Initially Vampyres reads more like a taut, hard-boiled detective story than the typical bloodsucker’s tale. In this case that’s a plus. It’s mature, sexy, funny as hell, and full of old school Hollywood glamour. The dialogue flows naturally with the chapters written in first-person but alternating between Ovsanna’s and Peter’s perspectives. The technique grabbed my attention from the very start and made for a real page-turner. And then, in the final third, when it turns into balls-to-the-wall horror, well, I couldn’t put it down. I sped through the entire 325 pages in a couple of days. You want to talk about a perfect summer beach book? Or how about a rainy weekend companion? This is it in spades.
There are a couple of little nitpicks I have to mention, however. The most glaring is the timeframe of the storyline. The three main murders occur around Oscar time, which is typically in early spring. But then suddenly it’s the holiday season, and some characters are wondering what to get others for Christmas. I’m willing to go pretty far with artistic license, but that really stuck out considering how accurate and genuine everything else about the book feels. And while there’s a lot of sexual tension between Ovsanna and Maral, Ovsanna and Peter, and even Peter and Maral to some degree, there’s no actual sex. I’m hoping Ms. Barbeau is just toying with her readers by letting things build up to a passionate encounter or two in the next installment. She’s certainly proven she can write about gore and gruesomeness both vividly and explicitly! The imagination shown by her and co-author Michael Scott in terms of the various monsters’ back stories, along with all the different terrifying forms they can take, was absolutely inspired. Vampyres may be geared slightly more toward female readers, but the men who pick it up shouldn’t have any complaints about how graphic the violence is.
Nor how seamlessly Barbeau and Scott managed to work together. This pairing is a true winner. Their protagonists smolder with preternatural sexuality and are as current as the latest issue of People Magazine. It’s not just old-time Hollywood that gets the spotlight. The follies of those in charge today are exposed with just as bright a glow. Which leaves me extremely curious what the second chapter in Ovsanna and Peter’s story will be. Will they work together to solve crimes? Will she Turn him or leave him Warm like Maral? It’s been a long time since I read a book that had me as anxious to see what would happen next as my favorite weekly TV shows. Especially one where the main character is a vampyre (almost always a bonus for this Woman). There’s no way of knowing how many sequels Vampyres of Hollywood may spawn, but if they’re anywhere as good as the original, then hopefully we’ll have a nice long series to look forward to.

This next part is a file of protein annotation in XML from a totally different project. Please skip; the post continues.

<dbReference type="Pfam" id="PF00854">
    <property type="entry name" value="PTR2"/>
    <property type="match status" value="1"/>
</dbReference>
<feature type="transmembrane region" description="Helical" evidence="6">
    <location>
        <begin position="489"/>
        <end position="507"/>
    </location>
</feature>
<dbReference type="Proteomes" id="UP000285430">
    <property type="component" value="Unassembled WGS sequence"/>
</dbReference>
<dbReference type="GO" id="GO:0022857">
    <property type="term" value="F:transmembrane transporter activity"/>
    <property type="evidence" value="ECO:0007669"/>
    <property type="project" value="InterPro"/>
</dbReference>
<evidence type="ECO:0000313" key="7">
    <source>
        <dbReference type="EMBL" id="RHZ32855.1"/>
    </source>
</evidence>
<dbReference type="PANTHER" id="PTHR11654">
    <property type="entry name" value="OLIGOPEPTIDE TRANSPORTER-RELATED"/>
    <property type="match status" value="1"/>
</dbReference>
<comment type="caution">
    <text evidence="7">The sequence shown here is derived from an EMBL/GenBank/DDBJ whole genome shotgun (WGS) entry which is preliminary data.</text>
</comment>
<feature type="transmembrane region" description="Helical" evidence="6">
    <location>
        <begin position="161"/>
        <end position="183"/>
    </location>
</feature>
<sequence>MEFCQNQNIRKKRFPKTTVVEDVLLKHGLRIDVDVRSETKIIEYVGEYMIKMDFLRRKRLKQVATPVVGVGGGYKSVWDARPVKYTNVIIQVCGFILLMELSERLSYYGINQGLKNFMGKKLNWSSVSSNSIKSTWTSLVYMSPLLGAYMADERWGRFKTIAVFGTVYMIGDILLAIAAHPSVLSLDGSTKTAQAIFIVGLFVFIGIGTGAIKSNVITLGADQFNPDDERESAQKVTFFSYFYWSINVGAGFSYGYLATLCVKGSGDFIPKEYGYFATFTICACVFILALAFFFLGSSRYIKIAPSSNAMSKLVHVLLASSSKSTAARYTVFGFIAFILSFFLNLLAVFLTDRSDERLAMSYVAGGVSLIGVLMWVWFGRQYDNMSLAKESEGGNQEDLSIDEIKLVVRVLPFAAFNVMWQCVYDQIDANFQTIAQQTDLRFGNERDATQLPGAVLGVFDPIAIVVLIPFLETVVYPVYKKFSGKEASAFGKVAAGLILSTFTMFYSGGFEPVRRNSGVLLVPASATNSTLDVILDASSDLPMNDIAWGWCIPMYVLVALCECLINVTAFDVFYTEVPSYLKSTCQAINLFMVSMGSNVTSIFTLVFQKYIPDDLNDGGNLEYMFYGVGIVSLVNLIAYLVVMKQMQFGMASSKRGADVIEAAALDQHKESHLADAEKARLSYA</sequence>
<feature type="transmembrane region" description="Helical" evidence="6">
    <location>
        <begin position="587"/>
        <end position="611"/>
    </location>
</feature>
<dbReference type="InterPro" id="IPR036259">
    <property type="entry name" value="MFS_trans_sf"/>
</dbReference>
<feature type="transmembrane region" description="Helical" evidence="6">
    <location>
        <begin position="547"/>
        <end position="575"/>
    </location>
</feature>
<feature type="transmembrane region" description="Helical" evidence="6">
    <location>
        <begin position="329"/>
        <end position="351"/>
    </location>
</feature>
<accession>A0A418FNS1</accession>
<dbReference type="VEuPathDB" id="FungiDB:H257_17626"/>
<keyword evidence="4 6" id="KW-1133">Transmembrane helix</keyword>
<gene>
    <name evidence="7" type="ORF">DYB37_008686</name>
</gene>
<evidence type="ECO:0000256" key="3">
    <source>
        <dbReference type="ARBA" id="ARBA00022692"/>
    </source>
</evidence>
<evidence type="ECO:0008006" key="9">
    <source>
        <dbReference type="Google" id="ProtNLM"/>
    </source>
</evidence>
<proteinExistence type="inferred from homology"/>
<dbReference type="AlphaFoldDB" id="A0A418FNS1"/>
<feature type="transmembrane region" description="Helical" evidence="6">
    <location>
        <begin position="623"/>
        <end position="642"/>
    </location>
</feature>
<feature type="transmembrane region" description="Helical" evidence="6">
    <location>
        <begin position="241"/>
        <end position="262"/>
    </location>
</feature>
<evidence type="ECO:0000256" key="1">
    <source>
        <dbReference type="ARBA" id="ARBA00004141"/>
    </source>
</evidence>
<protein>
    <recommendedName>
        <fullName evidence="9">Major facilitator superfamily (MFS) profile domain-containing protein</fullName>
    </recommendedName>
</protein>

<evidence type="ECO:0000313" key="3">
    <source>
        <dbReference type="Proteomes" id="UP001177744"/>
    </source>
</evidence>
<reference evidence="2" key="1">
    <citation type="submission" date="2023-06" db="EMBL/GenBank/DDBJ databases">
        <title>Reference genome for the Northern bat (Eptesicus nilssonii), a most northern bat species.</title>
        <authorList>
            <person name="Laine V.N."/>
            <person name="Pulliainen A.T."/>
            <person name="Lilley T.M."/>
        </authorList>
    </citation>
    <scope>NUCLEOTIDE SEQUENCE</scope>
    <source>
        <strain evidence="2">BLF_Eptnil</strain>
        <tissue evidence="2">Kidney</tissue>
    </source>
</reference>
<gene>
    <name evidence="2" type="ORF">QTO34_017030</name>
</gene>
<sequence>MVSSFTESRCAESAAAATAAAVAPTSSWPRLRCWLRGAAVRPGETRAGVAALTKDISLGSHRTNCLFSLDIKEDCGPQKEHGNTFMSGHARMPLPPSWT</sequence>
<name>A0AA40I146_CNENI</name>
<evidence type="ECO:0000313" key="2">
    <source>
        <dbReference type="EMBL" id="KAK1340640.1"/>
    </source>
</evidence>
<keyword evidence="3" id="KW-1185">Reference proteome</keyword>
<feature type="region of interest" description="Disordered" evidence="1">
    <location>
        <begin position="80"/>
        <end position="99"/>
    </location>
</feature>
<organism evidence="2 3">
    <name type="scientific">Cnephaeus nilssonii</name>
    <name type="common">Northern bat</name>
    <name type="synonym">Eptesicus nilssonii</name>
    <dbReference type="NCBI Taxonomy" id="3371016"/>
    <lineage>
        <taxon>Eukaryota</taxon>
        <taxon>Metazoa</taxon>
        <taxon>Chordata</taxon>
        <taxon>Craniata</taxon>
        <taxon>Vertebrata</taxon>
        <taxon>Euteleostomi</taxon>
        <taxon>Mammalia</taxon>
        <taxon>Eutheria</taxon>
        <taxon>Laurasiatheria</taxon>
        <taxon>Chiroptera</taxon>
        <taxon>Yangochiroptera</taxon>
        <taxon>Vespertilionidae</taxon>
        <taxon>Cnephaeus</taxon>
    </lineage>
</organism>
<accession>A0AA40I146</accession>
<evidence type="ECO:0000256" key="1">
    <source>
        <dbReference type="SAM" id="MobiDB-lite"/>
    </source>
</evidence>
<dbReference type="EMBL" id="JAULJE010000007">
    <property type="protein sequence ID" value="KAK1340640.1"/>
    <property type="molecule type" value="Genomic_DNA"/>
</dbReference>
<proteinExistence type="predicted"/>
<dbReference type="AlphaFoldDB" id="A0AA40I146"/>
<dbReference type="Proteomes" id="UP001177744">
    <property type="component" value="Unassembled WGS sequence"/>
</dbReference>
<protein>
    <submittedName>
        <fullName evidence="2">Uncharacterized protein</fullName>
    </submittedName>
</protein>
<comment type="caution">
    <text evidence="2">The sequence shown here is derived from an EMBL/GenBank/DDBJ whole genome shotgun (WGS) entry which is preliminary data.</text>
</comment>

4 out of 5
Before We Vanish Review – A Quirky and Original Take on Alien Invasions
Starring Masami Nagasawa, Ryûhei Matsuda, Hiroki Hasegawa
Written by Kiyoshi Kurosawa
Directed by Kiyoshi Kurosawa
During the J-horror rampage of the late 90’s and early 2000’s, Kiyoshi Kurosawa’s Kairo (aka Pulse). A dark, depressing, and morose tale of ghosts that use the internet to spread across the world, the film’s almost suffocatingly gloomy atmosphere pervaded across every frame of the film. Because of my love of this film, I was eager to see the director’s upcoming movie Sanpo Suru Shinryakusha (aka Before We Vanish), which follows three aliens who recently arrived on Earth and are preparing to bring about an alien invasion that will wipe humanity from the face of the planet. Imagine my surprise when the film turned out to be barely a horror title but was instead a quirky and surreal dramedy that tugged at my heartstrings.
Admittedly, I was thrown completely for a loop as the film begins with a scene that feels perfectly at home in a horror film. Akira (Tsunematsu), a teenage girl, goes home and we enter moments later to blood splashed on the walls and floor and bodies strewn about. However, the disturbing visuals are spun around as the young girl walks down a highway, her clothes and face streaked with blood, Yusuke Hayashi’s music taking on a lighthearted, almost jaunty attitude. From there, we learn of the other two aliens (yes, she’s an alien and it’s not a secret or a twist, so no spoilers there): Amano (Takasugi), who is a young man that convinces a sleazy reporter, Sakurai (Hasegawa), of his true form and tasks Sakurai with being his guide, and Shinji (Matsuda), the estranged husband of Narumi (Nagasawa).